This is why you dont sell yourself to EA.
They didn't. EA bought Elevation Partners, a consortium that owns several developers and companies, one of which is Bioware. The developer didn't have any say in the matter.
I wish people would stop perpetrating this myth. You want to blame someone, blame John Riccitello. He used his status as board member of Elevation to leverage the funds needed to buy the company (and essentially stage a takeover of Bioware).
OT: All new IP's are a risk. That's the whole point. The only variables are how much money you're willing to invest into the product, and whether the product breaks even. Given EA's current climate of pumping tens of millions into games that shouldn't have that level of funding (or don't need it in the first place), then expecting them to do 4-5 million units in sales with the same old, tired marketing campaigns, it's no wonder why they're so hellbent on driving their established franchises into the ground.
It's probably a good thing that Agent never got off the ground. AP did a phenomenal job of tailoring the different skill trees and decisions to entirely different gameplay experiences, far beyond that of even the original ME. I'm sure that if Agent was released, it would be subjected to the same "day-one DLC/monetization strategy/tie-in game" garbage that EA has shoveled out over the last five years.
Given the misplaced priorities and ass-clenching timetables EA puts its big games on, I don't think Bioware could have handled the extra load. (between Mass Effect 3 and SW:ToR, most of Bioware's talent was tied up already)
I mean, they handed Dragon Age 2 off to the B-listers; I think we all saw how well that turned out.
I think EA's problem as far as making new games in concerned isn't that they're evil (and this is a revelation I've only just had, because I really did think they were evil), it's that they don't think a good game can come from an underperforming genre. Look at the other spy thrillers we've had. The Bourne Conspiracy, Alpha Protocol...James Bond? But the gist is, no universally acclaimed excellent games. EA thinks 'Well, guess spy thrillers just aren't a good idea' and stays away from them, preferring to pump out the same tired shit with more and more ways to ream their customers, because it's guaranteed money. They just don't understand what people like in games. And I'm hoping eventually, as everyone collectively realises that they've played all of EA's games before, that attitude will kill them. They're not even making a massive profit as it is, as a business. So their risk-averse attitude is unfortunate but understandable, it's just a real pity that it has affected Bioware, as all but the most naive of us knew it would.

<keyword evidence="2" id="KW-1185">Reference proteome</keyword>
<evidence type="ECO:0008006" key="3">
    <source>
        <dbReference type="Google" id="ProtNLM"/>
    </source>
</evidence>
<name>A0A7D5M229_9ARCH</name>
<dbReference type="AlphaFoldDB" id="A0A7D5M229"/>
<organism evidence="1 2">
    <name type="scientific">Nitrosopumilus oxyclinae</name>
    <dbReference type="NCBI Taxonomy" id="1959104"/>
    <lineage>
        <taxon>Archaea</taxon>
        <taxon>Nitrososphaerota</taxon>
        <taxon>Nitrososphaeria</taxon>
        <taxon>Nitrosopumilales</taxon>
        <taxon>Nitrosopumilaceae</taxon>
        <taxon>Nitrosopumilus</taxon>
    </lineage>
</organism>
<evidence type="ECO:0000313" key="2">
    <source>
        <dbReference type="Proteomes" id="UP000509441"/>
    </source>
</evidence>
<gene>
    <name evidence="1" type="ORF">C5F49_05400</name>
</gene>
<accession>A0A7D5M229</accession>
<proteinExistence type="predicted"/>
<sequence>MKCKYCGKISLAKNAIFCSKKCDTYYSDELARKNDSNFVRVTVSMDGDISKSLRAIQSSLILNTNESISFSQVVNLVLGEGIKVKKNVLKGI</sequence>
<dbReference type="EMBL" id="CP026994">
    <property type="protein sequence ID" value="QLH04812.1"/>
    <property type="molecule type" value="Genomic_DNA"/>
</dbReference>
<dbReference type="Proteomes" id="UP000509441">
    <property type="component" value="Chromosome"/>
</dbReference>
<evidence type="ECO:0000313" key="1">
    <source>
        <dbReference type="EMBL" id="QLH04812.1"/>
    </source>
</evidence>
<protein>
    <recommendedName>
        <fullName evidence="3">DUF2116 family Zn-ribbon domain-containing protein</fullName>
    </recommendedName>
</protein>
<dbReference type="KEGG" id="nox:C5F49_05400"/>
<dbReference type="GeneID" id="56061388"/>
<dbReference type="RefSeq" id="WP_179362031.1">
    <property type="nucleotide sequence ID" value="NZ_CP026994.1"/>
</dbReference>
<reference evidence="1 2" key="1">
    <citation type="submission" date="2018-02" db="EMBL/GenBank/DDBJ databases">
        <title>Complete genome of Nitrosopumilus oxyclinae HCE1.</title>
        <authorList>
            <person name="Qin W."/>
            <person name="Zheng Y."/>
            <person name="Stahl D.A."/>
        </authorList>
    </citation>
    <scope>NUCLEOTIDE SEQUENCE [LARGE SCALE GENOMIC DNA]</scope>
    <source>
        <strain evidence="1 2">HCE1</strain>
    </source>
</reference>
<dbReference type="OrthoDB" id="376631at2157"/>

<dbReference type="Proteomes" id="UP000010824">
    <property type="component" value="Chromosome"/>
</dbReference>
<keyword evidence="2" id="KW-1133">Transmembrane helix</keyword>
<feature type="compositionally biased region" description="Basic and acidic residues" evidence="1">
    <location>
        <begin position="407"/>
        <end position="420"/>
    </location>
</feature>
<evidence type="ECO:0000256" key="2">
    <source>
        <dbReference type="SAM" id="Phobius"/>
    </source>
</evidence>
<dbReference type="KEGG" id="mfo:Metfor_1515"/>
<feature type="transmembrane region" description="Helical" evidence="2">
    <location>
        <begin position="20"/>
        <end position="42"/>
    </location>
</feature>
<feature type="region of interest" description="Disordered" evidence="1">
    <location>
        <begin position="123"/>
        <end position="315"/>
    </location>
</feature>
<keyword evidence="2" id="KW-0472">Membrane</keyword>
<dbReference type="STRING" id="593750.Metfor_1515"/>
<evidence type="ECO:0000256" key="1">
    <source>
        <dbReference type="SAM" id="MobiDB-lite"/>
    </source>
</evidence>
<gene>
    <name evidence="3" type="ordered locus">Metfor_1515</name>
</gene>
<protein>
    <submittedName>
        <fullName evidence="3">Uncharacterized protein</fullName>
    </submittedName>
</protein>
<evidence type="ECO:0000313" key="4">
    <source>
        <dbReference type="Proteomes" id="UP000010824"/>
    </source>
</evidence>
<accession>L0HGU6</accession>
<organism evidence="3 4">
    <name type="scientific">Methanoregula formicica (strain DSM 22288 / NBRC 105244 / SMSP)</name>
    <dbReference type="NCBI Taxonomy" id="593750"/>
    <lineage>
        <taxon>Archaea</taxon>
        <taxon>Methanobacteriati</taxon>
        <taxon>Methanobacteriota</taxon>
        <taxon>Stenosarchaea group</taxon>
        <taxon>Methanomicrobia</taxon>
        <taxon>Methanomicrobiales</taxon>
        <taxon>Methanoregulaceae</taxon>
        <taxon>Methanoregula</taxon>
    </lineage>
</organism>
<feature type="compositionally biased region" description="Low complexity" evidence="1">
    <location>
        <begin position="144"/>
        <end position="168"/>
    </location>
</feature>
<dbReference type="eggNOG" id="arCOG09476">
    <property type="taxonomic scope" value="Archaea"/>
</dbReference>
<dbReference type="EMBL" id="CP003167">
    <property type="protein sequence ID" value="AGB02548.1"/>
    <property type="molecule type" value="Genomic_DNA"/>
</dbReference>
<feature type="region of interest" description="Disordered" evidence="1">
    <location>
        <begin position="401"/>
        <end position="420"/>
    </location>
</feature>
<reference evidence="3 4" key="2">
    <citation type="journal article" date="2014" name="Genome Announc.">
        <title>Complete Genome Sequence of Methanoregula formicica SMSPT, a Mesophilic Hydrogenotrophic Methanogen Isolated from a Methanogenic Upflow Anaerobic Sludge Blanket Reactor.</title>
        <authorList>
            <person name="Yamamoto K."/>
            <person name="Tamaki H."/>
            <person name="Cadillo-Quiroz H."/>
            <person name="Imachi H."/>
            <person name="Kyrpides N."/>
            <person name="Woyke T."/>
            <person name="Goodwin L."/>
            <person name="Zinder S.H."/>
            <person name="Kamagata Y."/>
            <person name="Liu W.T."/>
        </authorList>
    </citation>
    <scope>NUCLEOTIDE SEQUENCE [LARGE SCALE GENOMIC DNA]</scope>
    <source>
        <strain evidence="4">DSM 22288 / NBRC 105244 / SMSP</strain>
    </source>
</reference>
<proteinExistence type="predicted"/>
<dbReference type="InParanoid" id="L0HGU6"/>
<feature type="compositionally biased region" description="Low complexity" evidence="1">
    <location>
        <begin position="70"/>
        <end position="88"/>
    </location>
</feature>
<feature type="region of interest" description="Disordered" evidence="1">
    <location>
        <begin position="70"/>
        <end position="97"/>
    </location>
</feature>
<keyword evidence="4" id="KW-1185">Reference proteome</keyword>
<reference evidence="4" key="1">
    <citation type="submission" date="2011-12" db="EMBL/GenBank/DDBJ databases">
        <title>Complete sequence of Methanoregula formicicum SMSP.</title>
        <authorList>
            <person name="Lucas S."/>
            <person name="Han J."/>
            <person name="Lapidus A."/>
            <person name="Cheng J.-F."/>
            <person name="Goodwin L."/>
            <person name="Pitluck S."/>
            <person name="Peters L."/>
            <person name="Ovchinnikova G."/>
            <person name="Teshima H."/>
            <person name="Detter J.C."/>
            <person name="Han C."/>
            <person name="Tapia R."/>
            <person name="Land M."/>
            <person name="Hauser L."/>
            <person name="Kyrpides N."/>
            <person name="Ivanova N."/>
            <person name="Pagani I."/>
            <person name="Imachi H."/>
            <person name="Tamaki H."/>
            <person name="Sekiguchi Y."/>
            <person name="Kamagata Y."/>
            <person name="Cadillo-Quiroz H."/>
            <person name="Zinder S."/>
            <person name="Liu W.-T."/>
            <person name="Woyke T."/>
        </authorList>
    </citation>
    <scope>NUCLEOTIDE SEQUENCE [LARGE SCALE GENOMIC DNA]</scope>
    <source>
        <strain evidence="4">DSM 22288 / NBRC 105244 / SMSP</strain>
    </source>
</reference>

thats €A for you. always afraid of something new. it might not sell well and they dont make the amount of money they usually would get.
the idea sounds great and i would have gotten it as well and might enjoyed it. but no, €A wants just a simple action driven game and making the other companies, who have actually good ideas, look bad.
this could have been my stealth game between mgs game, i dont have that anymore
because perfect dark isnt a thing anymore, and ghost in the shell wont come out with mmore games, unless kojima makes those....
MAKE GHOST IN THE SHELL GAME, DO EEET NAO
Alpha Protocol had the right idea, but its story and characters never reached the level of appeal that BioWare's Mass Effect or Dragon Age franchises held.
Disagree. Obsidian and Sega just didn't have the massive advertising budget that EA has.
It would be interesting to see what EA's exact reasoning was.
How saturated was the "spy game" market at the time? There was a Splinter Cell game in '06 (Double Agent), a Hitman game (sort of similar concepts) in '06, and by '09 Splinter Cell: Conviction must have been in production. Alpha Protocol was also in production at the time, so I can see if the executives thought the market was already saturated (or going to be) enough to make it difficult for a new IP. Additionally, how well did these games sell? Was there a large enough market for the genre to justify the investment?
Who exactly from Bioware would have worked on it? Was one of the reasons for turning this down so that resources could be allocated to SW:TOR (not sure when production on that one started)? Would allocating people to this project have taken resources away from the Dragon Age and Mass Effect franchises? ME2 was in production in '09, and a lot of DLC for DA:O and the Awakening expansion was likely still in production, no to mention they were probably starting production on DA2 soon thereafter.
I like to rag on EA as much as the next guy, but in their shoes I would have likely done something similar - focus on developing the two IPs (maybe 3 with Star Wars) you've got going (and making them GOOD), and put the spy game on the back burner as the next new series to work on once ME and DA are finished (again, assuming there's a market for the genre).
So it would pretty much be Alpha Protocol with worse writing?
I was trying to think of a way to say this, then I stumbled upon your comment. Thanks.
Ehhhh... I don't know why, but I feel this would've been a bad game anyway...